Everyone has problems. The world is in turmoil. More than half the world population goes to bed hungry each night. We are the richest and most selfish nation in the world, but we spend little time worrying about the problems of our fellowman.

Our entire nation is hell-bent on rushing down the highway of life, getting ahead of the other fellow, making more money and spending it for luxuries that seldom reach the rest of the world. We're not satisfied with a fair share of the good things of life. We want ours and half what should go to our neighbors. Just how we get his share is another story. 1956

Friday, July 8

The Only Way To Fly

In 1941 the War had begun and our lives were beginning to change. All good things were about to become scarce. Food, gasoline, and automobiles were on top of the list. A big part of my life as a kid in Hazard was centered around my bicycle. The ultimate in transportation, especially during the Summer. I had a pair of roller skates and a scooter but I was 10 years old now and I was ready for the next level. I had an old Morrow bike but it was just about worn out. I wanted a new bicycle but there were none around. So I started looking around for something second hand. After a week of shopping around the neighborhoods I find a very unusual bike over on Cedar Street. This gentleman had it parked in the garage and said nobody was using it any more. This bike turned out to be a Silver King, the all aluminum bike. It was about four years old, good rubber, light weight and it had 24 inch rims. I had heard of the Silver King but it was the very first I had seen. It had to be the only one in town. Didn’t take me long to make up my mind. I knew I was going to look good racing around Hazard on that. And I did...

Thursday, July 7

Leaving Something Behind

I can remember as a small boy when Dad Wooley came here to make Hazard his home and the many times he took us teenage boys into his offices that were located in the Johnson Building. He had deer heads, bear rugs and all types of printing around the walls, all regarding needs for conserving our natural resources.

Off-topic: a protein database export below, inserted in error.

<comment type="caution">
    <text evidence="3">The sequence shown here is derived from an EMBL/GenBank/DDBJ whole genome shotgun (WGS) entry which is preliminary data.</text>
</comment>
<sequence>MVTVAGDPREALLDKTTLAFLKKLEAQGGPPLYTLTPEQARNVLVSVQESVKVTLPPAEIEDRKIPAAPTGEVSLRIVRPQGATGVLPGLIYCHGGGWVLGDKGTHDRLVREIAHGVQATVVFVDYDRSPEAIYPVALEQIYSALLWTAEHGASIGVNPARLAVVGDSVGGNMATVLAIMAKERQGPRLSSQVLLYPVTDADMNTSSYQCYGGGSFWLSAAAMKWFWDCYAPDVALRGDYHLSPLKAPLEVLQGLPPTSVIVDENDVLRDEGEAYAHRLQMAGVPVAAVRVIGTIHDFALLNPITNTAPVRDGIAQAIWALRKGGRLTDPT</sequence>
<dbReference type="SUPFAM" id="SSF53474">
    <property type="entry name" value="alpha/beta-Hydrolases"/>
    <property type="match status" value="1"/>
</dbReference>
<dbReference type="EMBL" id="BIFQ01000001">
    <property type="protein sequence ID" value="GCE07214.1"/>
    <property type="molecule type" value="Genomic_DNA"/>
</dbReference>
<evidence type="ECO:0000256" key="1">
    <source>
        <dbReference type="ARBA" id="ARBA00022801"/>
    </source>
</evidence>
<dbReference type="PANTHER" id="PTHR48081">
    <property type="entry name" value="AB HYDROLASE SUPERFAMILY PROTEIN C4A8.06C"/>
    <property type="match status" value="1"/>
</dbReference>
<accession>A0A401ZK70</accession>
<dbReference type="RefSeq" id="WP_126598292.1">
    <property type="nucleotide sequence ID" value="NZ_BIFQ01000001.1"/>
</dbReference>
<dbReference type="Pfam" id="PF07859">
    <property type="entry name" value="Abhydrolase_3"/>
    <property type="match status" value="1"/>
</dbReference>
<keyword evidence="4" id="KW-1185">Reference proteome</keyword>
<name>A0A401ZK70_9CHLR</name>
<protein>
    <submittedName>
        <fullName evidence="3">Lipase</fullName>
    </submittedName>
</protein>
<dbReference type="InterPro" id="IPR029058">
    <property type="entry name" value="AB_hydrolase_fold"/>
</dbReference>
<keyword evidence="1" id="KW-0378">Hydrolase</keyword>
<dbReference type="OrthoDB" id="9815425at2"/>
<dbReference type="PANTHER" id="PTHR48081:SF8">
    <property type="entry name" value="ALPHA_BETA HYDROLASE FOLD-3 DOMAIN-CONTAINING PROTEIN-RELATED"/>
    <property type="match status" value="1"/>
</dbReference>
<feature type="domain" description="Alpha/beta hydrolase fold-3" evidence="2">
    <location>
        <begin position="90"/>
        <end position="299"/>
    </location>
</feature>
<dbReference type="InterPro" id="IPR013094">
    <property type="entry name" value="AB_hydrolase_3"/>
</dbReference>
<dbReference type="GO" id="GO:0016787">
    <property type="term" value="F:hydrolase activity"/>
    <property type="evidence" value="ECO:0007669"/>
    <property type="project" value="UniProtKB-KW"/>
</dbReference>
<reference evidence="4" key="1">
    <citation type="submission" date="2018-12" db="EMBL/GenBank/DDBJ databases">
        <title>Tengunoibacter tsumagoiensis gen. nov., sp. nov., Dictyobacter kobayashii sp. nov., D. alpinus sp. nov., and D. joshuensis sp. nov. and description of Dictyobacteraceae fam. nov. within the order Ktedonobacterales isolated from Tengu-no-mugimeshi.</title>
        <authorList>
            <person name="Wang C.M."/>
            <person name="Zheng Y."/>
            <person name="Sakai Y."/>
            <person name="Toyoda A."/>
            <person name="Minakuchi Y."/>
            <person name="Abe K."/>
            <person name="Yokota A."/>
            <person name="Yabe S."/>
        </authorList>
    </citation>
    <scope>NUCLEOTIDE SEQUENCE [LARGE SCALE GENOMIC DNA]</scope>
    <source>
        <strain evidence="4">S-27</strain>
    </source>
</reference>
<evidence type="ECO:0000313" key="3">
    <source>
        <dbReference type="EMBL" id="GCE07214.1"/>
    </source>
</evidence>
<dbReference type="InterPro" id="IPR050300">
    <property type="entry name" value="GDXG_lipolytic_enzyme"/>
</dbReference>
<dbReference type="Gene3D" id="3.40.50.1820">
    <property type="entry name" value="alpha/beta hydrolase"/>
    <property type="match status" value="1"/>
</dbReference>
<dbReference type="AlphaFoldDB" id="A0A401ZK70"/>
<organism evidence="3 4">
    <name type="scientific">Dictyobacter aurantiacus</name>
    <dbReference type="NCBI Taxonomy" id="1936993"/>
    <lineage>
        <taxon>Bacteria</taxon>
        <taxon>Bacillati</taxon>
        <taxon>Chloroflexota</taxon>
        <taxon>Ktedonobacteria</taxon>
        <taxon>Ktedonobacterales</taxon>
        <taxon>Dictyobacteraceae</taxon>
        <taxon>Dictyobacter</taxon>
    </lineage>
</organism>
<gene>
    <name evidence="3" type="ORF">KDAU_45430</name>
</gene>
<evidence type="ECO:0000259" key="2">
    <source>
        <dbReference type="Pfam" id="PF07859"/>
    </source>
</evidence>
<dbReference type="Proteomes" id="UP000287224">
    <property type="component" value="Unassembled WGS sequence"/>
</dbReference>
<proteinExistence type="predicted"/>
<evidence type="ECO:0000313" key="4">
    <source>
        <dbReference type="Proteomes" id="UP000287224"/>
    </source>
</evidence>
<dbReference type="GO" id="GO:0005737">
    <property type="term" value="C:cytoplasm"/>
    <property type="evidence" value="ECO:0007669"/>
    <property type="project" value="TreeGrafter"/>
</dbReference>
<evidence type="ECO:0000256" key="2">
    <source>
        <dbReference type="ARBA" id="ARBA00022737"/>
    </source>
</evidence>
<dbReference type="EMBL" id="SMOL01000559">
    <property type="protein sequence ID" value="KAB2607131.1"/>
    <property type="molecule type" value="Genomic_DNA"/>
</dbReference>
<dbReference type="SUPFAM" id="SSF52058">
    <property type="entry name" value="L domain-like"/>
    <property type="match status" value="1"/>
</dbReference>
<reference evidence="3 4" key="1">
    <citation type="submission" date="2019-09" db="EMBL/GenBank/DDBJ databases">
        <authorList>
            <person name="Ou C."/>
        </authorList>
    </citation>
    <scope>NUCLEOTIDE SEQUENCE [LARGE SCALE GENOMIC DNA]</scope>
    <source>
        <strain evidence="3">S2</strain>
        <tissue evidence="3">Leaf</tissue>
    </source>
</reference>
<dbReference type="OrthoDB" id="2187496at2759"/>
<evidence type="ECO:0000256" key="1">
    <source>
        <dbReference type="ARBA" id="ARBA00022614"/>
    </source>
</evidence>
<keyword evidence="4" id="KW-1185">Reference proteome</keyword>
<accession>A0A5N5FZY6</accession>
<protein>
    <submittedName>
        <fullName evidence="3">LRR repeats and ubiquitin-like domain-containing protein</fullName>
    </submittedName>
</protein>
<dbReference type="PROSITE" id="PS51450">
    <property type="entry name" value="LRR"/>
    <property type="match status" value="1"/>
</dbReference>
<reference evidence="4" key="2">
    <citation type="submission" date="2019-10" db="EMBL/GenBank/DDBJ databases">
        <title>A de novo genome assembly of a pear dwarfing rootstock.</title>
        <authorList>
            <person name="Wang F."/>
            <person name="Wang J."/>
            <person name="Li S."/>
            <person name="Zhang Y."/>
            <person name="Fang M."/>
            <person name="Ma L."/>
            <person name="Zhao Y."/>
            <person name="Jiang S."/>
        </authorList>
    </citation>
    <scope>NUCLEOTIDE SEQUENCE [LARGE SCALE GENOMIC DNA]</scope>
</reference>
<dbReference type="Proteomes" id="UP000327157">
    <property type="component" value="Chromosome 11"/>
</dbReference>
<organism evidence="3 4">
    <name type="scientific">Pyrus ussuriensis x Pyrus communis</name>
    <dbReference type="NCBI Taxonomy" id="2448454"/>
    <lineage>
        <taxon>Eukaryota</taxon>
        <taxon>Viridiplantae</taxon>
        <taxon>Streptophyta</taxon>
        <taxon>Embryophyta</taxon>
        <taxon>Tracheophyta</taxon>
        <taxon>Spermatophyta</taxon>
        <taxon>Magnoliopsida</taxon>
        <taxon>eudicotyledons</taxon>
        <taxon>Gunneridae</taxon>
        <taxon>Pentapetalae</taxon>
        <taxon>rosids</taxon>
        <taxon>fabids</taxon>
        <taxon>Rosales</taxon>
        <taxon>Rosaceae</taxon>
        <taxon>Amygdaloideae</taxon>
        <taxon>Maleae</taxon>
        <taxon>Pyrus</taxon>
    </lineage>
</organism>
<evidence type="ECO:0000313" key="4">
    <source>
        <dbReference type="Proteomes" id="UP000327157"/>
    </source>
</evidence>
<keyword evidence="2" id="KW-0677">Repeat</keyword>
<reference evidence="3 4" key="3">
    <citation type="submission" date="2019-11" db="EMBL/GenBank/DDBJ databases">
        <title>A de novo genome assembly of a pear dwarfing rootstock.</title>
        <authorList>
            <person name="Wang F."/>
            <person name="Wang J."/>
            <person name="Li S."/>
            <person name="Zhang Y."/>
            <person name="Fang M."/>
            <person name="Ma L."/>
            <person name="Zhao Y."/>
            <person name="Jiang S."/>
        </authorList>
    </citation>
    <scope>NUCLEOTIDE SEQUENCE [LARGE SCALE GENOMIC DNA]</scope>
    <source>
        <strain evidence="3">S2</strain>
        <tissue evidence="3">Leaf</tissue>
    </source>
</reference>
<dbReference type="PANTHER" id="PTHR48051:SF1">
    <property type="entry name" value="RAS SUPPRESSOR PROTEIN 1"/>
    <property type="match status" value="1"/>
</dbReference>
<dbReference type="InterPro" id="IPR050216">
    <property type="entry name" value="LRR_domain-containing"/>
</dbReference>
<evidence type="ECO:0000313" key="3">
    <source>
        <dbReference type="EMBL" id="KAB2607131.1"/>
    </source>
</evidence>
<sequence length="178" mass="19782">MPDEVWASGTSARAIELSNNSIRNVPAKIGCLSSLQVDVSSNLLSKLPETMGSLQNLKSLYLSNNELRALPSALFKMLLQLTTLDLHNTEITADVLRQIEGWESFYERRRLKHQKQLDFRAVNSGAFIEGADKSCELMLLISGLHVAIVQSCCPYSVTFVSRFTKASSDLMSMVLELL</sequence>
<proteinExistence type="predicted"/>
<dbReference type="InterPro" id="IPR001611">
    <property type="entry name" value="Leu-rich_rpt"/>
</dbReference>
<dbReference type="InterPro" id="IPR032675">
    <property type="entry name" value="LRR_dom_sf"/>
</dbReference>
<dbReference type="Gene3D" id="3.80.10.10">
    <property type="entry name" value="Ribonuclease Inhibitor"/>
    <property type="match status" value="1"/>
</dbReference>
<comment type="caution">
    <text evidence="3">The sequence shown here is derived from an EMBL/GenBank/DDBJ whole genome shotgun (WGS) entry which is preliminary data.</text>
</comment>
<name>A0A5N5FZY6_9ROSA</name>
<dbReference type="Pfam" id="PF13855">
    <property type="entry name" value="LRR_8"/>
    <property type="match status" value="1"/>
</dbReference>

Dad Wooley left a lasting impression on me as a boy about the needs for conservation. As I remember, he represented a land company after he came here. I consider him a pioneer in our conservation in Eastern Kentucky along with Robert Cooksey and Grover Vance, past president of the Perry Fish & Game Club. They, along with other founders of the club, have passed on. But I can recall a few charter members including Willie Jim Howard and Burley Harris.

In the early 1920s, people were too interested in making money and they came to Perry County for that sole purpose. Dad Wooley was one of the few who were interested in leaving something behind. And he has left a lasting impression for the cause of conservation. 1955

Wednesday, July 6

Great Day For Us Kids, Not The Cat

The Fourth of July was always a great day for us kids. Now we can terrorize the neighborhood with our firecrackers and it will all be legal. Firecrackers of various kinds were the real thing back in the 40s. Not like the wimpy stuff they sell today. The M-80s and the Cherry Bombs were terrific. We got our money’s worth with each explosion. They could be dangerous, too, which we learned from experience. Our group usually pooled all our nickels and dimes and then we went shopping for the good stuff. We didn't care about smoke bombs or Roman candles. Those were for girls. “Look mom, at my sparkler!”.

I still remember one Fourth when we had enough money to buy a big Cherry Bomb. The big one. It cost a whole dollar. It was so big it had its own wooden base and it had to be erect, pointing at the sky, before you lit the big fuse. Our youngest member, Burley Horn, wanted to be the one to shoot it. So we set up the bomb and give him a match and we all backed off looking for a safe place to hide. Well Burley was a little nervous and when he lit the fuse he jumped out of there in a hurry knocking the stand over in the process. Now it was in a horizontal mode, which was not good. It was pointed down Laurel Street directly toward Charles Davis’s house on the corner. The fist explosion was the launching charge that got the cherry bomb going. The big round bomb came out of the chute at flank speed, bounced down the middle of the street and went right into the gate in the front yard followed by a tremendous explosion. Now remember that cherry bomb was supposed to be a hundred feet in the air when it went off. Mrs. Davis came screaming out the front door, “What the hell was that?” Fortunately, by that time, we had all made a hurried escape and there was no body left on the scene.